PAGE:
Governance & Commercialization: Payment APIs and Platforms

Whilst writing my series on IP Commerce Platform updates last week, I spoke about the concept of governance as it relates to Federated Identity and Commerce Business Rules.  It would appear that the discussion of governance was rather prescient, albeit unintentionally*, given other discussions late last week.

There was a series of inter-related commentary related to the topic of platform governance that deserve mention. I have pulled brief quotes from each of the posts, but encourage you to read them in their entirety.

The first, and really the genesis of the discussion, was from Brad Burnham (on the Union Square Ventures blog) and is entitled Web Services as Governments:

A lot of people have begun using the term ecosystem to describe these big platforms. That captures their decentralized, emergent character, but ecosystems do not have a central point of control. Apple decided to eliminate third party analytics between one release and the next. That doesn’t happen in an ecosystem. The right analogy is a government.

This was followed by an analysis piece from Bob Warfield (on the SmoothSpan blog) entitled Web Services (and Platforms) as Governments:

In the end, companies have to decide what they are.  If their primary purpose is to be a platform, they rely on others to a greater or lesser extent for their livelihood.  They must decide as “governments” how to treat the merchant class.  They need to worry about how they will be regarded by that class.  In many of the cases cited, the problem is these organizations are not primarily focused on being platforms.  They want to own it all.?

Following this, Derek Pilling (a Managing Director with Meritage Funds) authored a piece entitled Platforms:  Of Governance and Taxes on his Non-Linear VC blog.

Governments get their revenue from the collection of taxes; and the government gets to set its own tax code. The same goes for platforms, they get to determine how they will monetize their platform. If you are building on a platform, make sure the tax code is well established, stable and predictable. If the tax code is not clear, you are at risk.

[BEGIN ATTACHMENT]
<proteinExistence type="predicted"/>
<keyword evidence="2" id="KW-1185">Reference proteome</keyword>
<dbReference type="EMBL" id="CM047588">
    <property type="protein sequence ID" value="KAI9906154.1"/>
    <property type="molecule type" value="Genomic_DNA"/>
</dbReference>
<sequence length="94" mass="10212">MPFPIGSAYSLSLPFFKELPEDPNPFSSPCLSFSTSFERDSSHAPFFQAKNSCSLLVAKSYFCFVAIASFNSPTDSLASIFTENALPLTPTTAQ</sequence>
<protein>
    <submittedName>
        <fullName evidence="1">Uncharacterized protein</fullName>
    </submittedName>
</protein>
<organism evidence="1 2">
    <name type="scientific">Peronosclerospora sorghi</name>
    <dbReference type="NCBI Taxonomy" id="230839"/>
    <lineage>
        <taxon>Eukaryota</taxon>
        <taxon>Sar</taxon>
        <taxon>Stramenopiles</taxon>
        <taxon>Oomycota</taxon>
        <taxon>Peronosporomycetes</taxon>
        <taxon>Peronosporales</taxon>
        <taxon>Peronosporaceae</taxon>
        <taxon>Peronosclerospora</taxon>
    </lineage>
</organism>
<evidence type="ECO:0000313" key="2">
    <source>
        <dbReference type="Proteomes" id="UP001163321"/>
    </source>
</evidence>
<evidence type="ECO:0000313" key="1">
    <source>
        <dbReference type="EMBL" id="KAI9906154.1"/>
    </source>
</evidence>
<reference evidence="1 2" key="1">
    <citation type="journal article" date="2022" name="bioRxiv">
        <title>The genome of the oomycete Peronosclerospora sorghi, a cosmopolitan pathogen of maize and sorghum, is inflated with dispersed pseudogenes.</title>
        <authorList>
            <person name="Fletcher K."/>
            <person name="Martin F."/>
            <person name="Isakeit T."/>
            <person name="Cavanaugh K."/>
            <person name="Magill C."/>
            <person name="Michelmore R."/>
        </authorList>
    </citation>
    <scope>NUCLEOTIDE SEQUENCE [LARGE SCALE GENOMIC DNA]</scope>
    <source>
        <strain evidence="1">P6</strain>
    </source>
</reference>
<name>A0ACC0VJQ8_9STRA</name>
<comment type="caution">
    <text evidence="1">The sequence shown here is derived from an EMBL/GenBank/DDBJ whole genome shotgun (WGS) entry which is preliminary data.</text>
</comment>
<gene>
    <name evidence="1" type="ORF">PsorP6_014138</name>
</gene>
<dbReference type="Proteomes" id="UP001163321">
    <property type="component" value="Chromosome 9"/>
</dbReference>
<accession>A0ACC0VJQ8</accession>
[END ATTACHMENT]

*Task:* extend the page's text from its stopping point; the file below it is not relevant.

As I said above, reading these posts (in the order indicated) and comments is an excellent thought exercise and will greatly deepen your understanding of Platforms as a business strategy.

Derek, in particular, makes a extremely interesting…and extremely important…point.

At the end of the series last week, I mentioned the importance of “commercialization” for a Software Company leveraging not only APIs in general, but Payment APIs in specific.

But what does the commercialization process truly encompass?

What must be taken into account when choosing a platform provider for your payments integration needs?

Commercialization, in general, goes far beyond the initial step of integration.  Adding payments to software is only the first step in bringing a commerce solution to market.  Upon completion of the integration, the solution must be sold…your customers (in most cases) will need merchant accounts with service providers…that merchant is boarded to the processors systems…there is ongoing support requirements…the need to determine monetization (revenue for your software business) and cost (what does it take to integrate)…etc.

If integration is an event, commercialization is the business.

As the posts above highlight, in varying levels of detail, “APIs” are not sufficient to solve your business needs.  This is why, when I speak with our software company and developer partners, I reiterate the fact that it is not just the tools that are important…it is the people and the process that drive success.

IP Commerce is platform company.

That decision was made upon corporate inception.  That decision is still core in our interaction with the software community.  The Commerce APIs are free for usage…our “tax codes” are clear. Our success is driven by your success.

But, most importantly, we are intimately familiar with the process that you will undergo to achieve success.  This understanding has been bred by interacting with, and enabling innovation, on behalf of software companies over the last 5 years.

Choose your partners wisely.

What’s your perspective? Agree? Disagree? Anything to add? Critiques? The comment form is below…?

* I’m not entirely certain whether “unintentional prescience” is possible…but, nonetheless

June 14, 2010

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